Pupils present their needs to School Committee - all of which should go without saying...
CORFU. The problems highlighted by the pupils are neither complex nor unreasonable.
The first results of Central Corfu Municipal Secondary Education Committee's initiative to work with pupil councils are encouraging and pupils' concerns were heard.
The problems highlighted by the pupils in the first questionnaire given to them were neither complex nor unreasonable. They were, in fact, self-evident and should go without saying - replacement of damaged desks, chairs and toilet fixtures as well as repairs and paintwork.
It was striking that they also mentioned simple items such as waste baskets, curtains and even hangers for their coats and jackets!
Also amongst the responses - and again something that should really go without saying - was the need for creative, artistic and voluntary activities such as pupils themselves painting the walls.
We are listening to them
"The purpose of this open communication with pupils is to show them that we are here and are listening to them," School Committee President Kostas Kostalis told Enimerosi. "I was impressed by the response from the first high school to respond.
"It is true that a lot of what they are asking for are repairs that should have done years ago such as old basketball courts, for example. There are items that are within the responsibilities of the School Committee and which we can deal with such as electronic and other equipment or funding for a school performance. We have already approved funding of €1,200 for the 1st High School for a school performance.
"There are other matters which are not the committee's responsibility such as the replacement of desks, which is expensive and is the responsibility of the School Buildings Organisation, and building repairs, for which the Technical Works Department is responsible, but it is important that these needs be recorded.
"However, if one school had been dealt with each year over the last ten years or so, then we wouldn't have these problems now."
Pupil representative on School Committee
"We have already had discussions with the pupils so that one representative from the 15-member pupil councils at the seven high schools can take part in the School committee.
"The initial responses from the high school pupils have been very good and we intend to proceed with the junior high schools."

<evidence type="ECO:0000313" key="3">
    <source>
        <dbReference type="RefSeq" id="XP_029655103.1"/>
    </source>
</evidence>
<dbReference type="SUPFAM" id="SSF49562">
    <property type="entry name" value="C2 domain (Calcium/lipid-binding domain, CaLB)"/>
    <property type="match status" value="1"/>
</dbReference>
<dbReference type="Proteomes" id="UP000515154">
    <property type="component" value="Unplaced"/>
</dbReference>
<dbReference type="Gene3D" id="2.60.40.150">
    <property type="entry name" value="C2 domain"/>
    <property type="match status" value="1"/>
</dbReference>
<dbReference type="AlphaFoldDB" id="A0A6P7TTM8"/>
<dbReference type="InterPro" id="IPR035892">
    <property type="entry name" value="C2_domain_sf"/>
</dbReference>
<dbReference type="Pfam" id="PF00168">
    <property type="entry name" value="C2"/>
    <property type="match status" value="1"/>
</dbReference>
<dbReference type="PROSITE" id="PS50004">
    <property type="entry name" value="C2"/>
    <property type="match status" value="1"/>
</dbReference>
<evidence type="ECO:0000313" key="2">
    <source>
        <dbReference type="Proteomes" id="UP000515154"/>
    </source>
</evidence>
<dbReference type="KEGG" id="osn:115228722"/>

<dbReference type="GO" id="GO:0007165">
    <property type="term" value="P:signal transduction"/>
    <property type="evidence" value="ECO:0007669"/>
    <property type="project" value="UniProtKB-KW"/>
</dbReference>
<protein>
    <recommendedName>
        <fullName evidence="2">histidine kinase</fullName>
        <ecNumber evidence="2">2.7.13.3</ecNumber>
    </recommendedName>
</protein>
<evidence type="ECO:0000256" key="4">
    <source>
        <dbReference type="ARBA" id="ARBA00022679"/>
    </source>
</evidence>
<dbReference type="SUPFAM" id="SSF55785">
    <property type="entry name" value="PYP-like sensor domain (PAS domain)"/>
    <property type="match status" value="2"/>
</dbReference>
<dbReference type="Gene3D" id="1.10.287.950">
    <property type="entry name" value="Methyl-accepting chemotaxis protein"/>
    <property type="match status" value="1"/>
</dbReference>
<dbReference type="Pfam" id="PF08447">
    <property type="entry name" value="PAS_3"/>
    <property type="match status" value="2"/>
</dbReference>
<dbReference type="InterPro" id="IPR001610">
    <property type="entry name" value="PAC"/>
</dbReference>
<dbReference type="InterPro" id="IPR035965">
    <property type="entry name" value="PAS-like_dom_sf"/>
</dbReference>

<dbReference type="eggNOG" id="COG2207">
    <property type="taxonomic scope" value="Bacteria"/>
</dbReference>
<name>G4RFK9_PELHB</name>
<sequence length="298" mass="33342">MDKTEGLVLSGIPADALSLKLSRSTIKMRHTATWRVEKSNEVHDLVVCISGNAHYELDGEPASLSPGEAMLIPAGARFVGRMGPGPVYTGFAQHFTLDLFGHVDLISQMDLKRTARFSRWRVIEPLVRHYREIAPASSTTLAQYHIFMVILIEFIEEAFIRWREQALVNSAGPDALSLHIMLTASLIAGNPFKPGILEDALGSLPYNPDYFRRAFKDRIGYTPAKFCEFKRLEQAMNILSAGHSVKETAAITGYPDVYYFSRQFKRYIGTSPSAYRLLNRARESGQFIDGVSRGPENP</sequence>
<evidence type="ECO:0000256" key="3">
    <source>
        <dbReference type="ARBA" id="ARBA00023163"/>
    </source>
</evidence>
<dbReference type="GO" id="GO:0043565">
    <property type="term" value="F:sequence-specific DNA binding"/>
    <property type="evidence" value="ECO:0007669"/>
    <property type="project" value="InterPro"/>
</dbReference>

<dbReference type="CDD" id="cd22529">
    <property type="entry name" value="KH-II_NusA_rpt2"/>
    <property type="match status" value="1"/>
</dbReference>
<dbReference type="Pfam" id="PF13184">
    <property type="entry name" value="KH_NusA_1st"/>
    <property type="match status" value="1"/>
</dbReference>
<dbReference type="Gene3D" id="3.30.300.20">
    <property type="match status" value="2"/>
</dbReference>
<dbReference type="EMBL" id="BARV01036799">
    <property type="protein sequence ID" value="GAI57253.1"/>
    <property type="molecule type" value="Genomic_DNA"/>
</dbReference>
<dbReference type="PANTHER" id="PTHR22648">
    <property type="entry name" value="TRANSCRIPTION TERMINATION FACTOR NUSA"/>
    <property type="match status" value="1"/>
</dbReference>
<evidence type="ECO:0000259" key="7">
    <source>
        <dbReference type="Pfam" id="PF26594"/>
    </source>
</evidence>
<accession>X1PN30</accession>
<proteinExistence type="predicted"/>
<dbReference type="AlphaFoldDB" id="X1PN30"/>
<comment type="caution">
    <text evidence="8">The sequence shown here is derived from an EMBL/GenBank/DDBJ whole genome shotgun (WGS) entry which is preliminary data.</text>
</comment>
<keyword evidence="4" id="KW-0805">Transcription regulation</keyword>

At the first meeting it was agreed to distribute separate questionnaires to high school pupils. They were asked to enter their school year and then list four or more things that should be changed to improve school life plus an additional suggestion for something they would like to be done.
"We were extremely happy that over 90% of the pupils responded," said Kostas Kostalis, "and over 250 questionnaires were returned with constructive comments and problems that require immediate attention. We separated these into three categories - main priority, secondary priority and creative suggestions."
These are the requests that were made, with the number of pupils for each in brackets:
- Sports equipment (110)
- Boards and markers (77)
- Toilets (repair & maintenance) (63
- Improvement of outdoor area (paintwork, more greenery) (63)
- Painting of classrooms (47)
- Equipment (balls, maps etc.) (39)
- Waste bins and baskets (indoors & outdoors) (33)
- Projectors, computers (29)
- Road surface repairs (23)
- More benches (59)
- Curtains in classrooms (36)
- Toilet fixtures (29)
- Replacement of damaged chairs and desks (16)
- Clothes hangers and pegs in each classroom (14)
- Renovation and use of amphitheatre (14)
- Painting of walls by pupils (23)
- Creation of school teams (10)
- Cycle parking
"We believe that school is not something separate, but a part of our community," said Mr. Kostalis. "These requests reflect pupils' impression of our schools and what is lacking. Whether they are of greater or lesser importance, we aim to satisfy them and this can be made possible with the contribution of the pupils."